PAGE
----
‘Embrace history’: UN environment chief calls for immediate action on COP15 deal

The UN’s environment chief has urged citizens, businesses and governments to “not stop for a second” in implementing the new 10-year deal to stop the destruction of nature, calling for changes in consumption patterns and attitudes.

“[With the new agreement] we recognize that protecting the natural world is a sum of linear efforts by governments, businesses and us – each of us as individuals and consumers,” said Inger Andersen, executive director of the United Nations program United for the Environment.

“We need to change the relationship between man and nature. And if we’re being honest, time is not on our side. We’ve pushed nature to its limits and it’s time to ease the pressure. We also know that this is a remarkable thing and that nature is very forgiving. If we give it half a chance, it will bounce back.

“Let’s not stop for a second. Embrace the history we made in Montreal and move on to delivering the frame.

Andersen made the comments during the Cop15 closing press conference alongside Canadian Environment Minister Steven Guilbeault; summit chairman Huang Runqiu; and UN Deputy Biodiversity Chief David Cooper, who were in high spirits after the conference ended.

United for biodiversity.

The Kunming-Montreal Global Biodiversity Framework.

Our city, our province, our country have rallied together to make this happen. pic.twitter.com/kYZUumLmyN

— Steven Guilbeault (@s_guilbeault) December 20, 2022

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United for biodiversity.

The Kunming-Montreal Global Biodiversity Framework.

Our city, our province, our country have rallied together to make this happen. pic.twitter.com/kYZUumLmyN

— Steven Guilbeault (@s_guilbeault) December 20, 2022

Huang paid tribute to his Canadian counterpart and their collaborative efforts on the deal during negotiations over the past few weeks, despite tensions between the two countries.

“The first days of Cop15, the weather was not good. It was cloudy. My heart was heavy. I felt a lot of pressure on what kind of deal we could get. I have to thank Steven Guilbeault for his efforts,” said Huang, stopping to shake hands with the Canadian.

“There is a Chinese proverb that snow brings good luck. The second week it snowed. During the wee hours of yesterday, we celebrated, clapped and cheered. At the conference, we achieved historic success. A shared future for all life on Earth,” the COP15 president said, adding that he would ensure countries implement the final deal while China holds the presidency for the next two years.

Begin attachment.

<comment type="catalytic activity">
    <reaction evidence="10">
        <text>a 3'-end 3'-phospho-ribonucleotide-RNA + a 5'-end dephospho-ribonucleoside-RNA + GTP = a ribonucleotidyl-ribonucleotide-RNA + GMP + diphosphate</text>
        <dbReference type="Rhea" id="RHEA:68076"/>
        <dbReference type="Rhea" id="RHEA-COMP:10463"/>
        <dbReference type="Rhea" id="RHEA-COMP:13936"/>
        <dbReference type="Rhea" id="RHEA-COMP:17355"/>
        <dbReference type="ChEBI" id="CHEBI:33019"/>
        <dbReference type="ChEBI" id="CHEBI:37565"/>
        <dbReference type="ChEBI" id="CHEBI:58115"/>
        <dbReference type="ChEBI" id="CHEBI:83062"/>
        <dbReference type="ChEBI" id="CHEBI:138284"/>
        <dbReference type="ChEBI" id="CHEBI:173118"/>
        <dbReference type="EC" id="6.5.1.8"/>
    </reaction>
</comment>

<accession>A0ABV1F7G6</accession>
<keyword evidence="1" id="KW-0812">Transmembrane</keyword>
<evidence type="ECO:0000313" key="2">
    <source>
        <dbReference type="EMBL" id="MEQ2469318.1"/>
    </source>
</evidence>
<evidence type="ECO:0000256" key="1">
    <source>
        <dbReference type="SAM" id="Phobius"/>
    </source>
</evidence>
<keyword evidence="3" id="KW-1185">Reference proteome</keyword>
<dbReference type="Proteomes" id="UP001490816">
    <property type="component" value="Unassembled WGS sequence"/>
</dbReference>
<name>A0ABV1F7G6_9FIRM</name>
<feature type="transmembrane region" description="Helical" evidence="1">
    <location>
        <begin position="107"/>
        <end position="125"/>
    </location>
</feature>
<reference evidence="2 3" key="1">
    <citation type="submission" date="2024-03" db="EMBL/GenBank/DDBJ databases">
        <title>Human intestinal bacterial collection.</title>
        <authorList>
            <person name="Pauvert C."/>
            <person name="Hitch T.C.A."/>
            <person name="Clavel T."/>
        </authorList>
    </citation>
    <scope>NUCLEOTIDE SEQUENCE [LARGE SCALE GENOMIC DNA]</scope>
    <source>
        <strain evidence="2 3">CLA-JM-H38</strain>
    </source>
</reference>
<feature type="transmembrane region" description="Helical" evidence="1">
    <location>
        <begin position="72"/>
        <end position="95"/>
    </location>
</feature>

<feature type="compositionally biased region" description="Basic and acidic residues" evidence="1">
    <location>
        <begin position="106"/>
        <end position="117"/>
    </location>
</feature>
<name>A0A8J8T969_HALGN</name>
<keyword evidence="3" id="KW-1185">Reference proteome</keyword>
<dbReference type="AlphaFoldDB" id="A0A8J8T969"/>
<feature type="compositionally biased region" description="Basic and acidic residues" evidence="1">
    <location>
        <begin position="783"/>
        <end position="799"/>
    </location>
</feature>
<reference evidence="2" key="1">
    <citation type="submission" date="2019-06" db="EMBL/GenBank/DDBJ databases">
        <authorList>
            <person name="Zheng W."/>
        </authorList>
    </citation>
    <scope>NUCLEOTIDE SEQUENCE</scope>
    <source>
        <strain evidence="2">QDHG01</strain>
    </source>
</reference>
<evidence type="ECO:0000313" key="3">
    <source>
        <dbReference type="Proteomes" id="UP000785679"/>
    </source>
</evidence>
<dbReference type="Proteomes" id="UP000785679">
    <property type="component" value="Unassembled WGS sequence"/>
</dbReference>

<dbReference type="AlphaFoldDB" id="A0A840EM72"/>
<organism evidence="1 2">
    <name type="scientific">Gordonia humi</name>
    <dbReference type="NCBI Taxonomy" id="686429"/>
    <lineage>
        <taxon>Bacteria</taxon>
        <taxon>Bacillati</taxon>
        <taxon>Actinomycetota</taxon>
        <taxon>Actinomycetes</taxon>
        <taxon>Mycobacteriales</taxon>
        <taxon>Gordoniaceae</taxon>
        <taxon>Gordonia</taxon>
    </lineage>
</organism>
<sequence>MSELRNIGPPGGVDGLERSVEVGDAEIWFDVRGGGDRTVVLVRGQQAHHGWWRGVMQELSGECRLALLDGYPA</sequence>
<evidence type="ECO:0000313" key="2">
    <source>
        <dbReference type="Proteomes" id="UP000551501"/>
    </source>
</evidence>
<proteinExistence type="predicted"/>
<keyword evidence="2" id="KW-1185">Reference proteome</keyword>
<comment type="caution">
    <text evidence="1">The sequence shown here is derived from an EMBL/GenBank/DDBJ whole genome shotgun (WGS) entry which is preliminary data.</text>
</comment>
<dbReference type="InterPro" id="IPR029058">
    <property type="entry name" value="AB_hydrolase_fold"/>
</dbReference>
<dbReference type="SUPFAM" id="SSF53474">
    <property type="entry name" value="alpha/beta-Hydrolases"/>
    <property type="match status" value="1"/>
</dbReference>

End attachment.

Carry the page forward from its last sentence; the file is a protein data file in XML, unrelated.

Yesterday, Huang shook hands with Ève Bazaiba, environment minister of the Democratic Republic of Congo, in plenary – to applause from delegates – after a dispute over how the deal was struck at the haste has been resolved.

“I am extremely happy to share that we have achieved a ‘Montréal moment’ for nature,” said Guilbeault. “For Canada, as well as for many environmental organizations, we could only dream of achieving the level of ambition reflected in the text of the framework. Just a week ago, who would have thought we would have a global commitment to protect 30% of land and oceans? »

Here are the main points of the once-in-a-decade agreement to halt the destruction of Earth’s ecosystems, called the Kunming-Montreal Global Biodiversity Framework:

30×30
The most high-profile goal of COP15, the final wording commits governments to conserving almost a third of the Earth for nature by 2030, while respecting indigenous and traditional territories in expanding new protected areas .

Indigenous rights
Indigenous peoples are mentioned 18 times, which some activists call a historic victory. The language of the text is clear: Indigenous-led models of conservation must become the norm in this decade.

Subsidies
The final text says harmful subsidies should be cut by at least $500 billion a year by the end of the decade. It does not specify whether they should be eliminated, removed or reformed, but this is recognized as one of the strongest parts of the agreement.